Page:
Paper tiger: Noun, something, such as an enemy or foreign country that seems very strong and dangerous but is really weak and not harmful — Cambridge Dictionary.
The 2020s will be remembered as the visible beginning of the collapse of the prevailing Western system. This collapse represents a tectonic shift, and a realignment of global affairs in a way many cannot begin to even imagine.
I don’t mean this in a snide manner. I am by no means saying the educated or those with a hidden knowledge know more than everyone else, but the fact remains that this represents a change which everyone, myself included, cannot begin to fathom.
The West has been revealed to be a paper tiger, and its collapse has been epitomized by the bloody war between Russia and the NATO proxy Ukraine which has been raging for 9 years.
During that time and accelerated over the past two years following the Russian invasion, Ukraine has been aided by all NATO allies in terms of arms, logistics, training, military intelligence, and direct financing to the tune of hundreds of billions of dollars.
Nations under the NATO umbrella have emptied their arsenals in order to support Ukraine in its effort to cleanse their country of any hint of Russian history or identity. However, by their own admission the war will at best end in a stalemate and at worst a Russian victory.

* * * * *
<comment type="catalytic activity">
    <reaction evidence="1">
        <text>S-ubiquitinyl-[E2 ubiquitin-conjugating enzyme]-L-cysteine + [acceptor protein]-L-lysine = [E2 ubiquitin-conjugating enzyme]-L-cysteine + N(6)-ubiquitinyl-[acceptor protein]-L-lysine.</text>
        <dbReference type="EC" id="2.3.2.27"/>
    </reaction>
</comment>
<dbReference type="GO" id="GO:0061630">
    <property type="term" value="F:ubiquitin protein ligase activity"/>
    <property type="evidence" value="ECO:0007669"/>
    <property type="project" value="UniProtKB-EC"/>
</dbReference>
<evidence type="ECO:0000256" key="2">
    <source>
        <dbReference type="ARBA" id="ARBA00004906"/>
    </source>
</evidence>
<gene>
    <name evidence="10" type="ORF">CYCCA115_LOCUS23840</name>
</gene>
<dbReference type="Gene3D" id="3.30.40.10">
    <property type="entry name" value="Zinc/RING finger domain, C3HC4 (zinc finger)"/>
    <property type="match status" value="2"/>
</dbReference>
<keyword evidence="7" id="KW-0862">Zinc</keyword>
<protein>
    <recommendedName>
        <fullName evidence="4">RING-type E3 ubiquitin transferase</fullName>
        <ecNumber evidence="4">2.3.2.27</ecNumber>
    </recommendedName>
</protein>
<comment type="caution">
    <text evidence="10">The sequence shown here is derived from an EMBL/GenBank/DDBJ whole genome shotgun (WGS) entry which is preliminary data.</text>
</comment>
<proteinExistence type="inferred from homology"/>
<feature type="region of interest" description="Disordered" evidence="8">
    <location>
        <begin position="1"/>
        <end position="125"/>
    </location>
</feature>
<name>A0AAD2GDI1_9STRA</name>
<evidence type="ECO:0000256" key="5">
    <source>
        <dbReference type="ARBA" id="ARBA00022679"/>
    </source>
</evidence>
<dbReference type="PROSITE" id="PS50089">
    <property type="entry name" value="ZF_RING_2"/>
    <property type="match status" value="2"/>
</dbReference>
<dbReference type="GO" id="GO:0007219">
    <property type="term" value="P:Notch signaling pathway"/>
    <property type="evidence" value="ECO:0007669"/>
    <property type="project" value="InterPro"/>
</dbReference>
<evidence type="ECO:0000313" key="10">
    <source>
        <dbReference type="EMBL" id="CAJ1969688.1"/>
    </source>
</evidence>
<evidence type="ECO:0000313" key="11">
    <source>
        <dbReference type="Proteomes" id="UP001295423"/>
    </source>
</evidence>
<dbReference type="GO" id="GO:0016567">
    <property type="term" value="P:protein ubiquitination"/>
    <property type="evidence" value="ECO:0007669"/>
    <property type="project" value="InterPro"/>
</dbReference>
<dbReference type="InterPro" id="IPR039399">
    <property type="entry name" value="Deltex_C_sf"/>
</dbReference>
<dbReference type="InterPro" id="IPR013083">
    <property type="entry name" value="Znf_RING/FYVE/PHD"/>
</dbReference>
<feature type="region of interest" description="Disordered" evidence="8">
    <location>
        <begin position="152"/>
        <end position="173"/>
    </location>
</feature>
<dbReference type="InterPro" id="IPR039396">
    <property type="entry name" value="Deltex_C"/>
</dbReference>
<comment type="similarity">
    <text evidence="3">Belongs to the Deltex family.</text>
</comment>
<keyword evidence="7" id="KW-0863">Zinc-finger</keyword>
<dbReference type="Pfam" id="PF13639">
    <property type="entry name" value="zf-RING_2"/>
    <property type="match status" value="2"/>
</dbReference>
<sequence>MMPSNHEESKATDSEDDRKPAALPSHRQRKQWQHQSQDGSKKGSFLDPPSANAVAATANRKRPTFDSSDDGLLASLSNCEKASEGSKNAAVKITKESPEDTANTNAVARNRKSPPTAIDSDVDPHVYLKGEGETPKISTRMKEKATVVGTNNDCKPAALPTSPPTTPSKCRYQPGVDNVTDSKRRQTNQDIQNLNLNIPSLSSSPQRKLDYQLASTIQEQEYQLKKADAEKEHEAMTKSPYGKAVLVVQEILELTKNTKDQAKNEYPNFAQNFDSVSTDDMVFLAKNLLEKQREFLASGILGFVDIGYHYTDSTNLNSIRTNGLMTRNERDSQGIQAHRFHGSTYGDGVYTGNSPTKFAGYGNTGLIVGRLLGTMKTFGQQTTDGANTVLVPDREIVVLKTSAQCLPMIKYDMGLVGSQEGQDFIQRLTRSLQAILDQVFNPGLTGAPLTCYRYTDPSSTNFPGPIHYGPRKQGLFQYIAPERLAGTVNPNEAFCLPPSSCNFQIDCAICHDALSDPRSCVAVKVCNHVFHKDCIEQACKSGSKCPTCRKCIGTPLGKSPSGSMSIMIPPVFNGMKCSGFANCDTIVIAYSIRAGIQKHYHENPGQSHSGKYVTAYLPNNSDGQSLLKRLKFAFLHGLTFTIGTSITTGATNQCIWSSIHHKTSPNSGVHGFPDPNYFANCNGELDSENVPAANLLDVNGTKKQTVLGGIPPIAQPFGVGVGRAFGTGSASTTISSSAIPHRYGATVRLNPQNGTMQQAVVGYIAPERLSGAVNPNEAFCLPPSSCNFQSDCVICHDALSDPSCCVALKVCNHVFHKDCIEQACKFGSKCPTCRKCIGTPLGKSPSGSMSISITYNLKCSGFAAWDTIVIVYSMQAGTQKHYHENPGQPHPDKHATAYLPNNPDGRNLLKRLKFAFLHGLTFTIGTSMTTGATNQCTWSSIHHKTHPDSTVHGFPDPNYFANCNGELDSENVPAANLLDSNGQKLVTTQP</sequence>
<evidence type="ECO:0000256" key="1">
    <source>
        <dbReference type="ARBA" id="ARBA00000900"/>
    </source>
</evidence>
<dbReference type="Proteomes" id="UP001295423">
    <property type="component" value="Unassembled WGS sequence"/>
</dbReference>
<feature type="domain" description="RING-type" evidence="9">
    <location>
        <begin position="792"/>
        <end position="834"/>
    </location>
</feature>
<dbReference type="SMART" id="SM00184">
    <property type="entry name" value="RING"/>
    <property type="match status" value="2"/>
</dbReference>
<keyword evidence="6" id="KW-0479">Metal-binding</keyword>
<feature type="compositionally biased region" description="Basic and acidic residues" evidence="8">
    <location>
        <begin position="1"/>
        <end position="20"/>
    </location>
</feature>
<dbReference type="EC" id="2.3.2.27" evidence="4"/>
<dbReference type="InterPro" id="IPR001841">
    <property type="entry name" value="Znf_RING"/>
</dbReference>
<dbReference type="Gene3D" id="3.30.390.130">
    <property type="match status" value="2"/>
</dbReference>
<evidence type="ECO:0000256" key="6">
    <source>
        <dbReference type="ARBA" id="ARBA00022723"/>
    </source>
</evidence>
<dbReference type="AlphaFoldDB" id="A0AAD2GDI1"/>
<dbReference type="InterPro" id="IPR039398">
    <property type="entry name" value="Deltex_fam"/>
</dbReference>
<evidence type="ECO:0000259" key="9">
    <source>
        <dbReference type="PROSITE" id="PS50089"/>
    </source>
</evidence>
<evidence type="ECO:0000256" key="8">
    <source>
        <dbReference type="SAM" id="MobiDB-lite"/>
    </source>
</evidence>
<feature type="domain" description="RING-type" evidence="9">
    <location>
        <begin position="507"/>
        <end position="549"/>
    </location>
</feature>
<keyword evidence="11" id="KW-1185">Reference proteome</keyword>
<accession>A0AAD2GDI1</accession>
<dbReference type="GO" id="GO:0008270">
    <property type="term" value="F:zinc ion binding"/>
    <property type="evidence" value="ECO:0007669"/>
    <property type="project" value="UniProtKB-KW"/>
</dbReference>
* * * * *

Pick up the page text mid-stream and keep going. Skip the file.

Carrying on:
The US and its allies have long been exposed as the paper tigers that they are. Yes, they can wreak destruction on weak nations like a prostrate Iraq, and nations which chose to disarm like Libya, but they are unable to budge nations who either have used force to liberate themselves (Iraq and Vietnam come to mind) or countries who maintain a strong military and industrial policy (DPRK and Russia are examples) and this conflict has put into sharp perspective the limitations of western power.
The collapse of the Western system represents more than the end of the unipolar hegemony which has reigned for the past 30-plus years and signifies a shift in power to both the East and Global South. With a growing Asia-Pacific representing 36% of global imports and the West, which finds itself in a declining position, representing a combined 22% this represents the first time in over five centuries that the balance of trade has shifted in favour of the East.
This newfound economic power has brought an independence which these countries have embraced wholeheartedly, particularly with the multinational push to have the dollar removed as the global currency.
This push to de-dollarise the global economy can only benefit countries in the Global South and Asia, allowing them to trade in their own currencies (India Russia, China everyone) and has been helped by a Western bloc that has sanctioned a third of the world’s populace, removed countries from the global banking system and openly uses the threat of removal or blacklisting as a cudgel to extract concessions.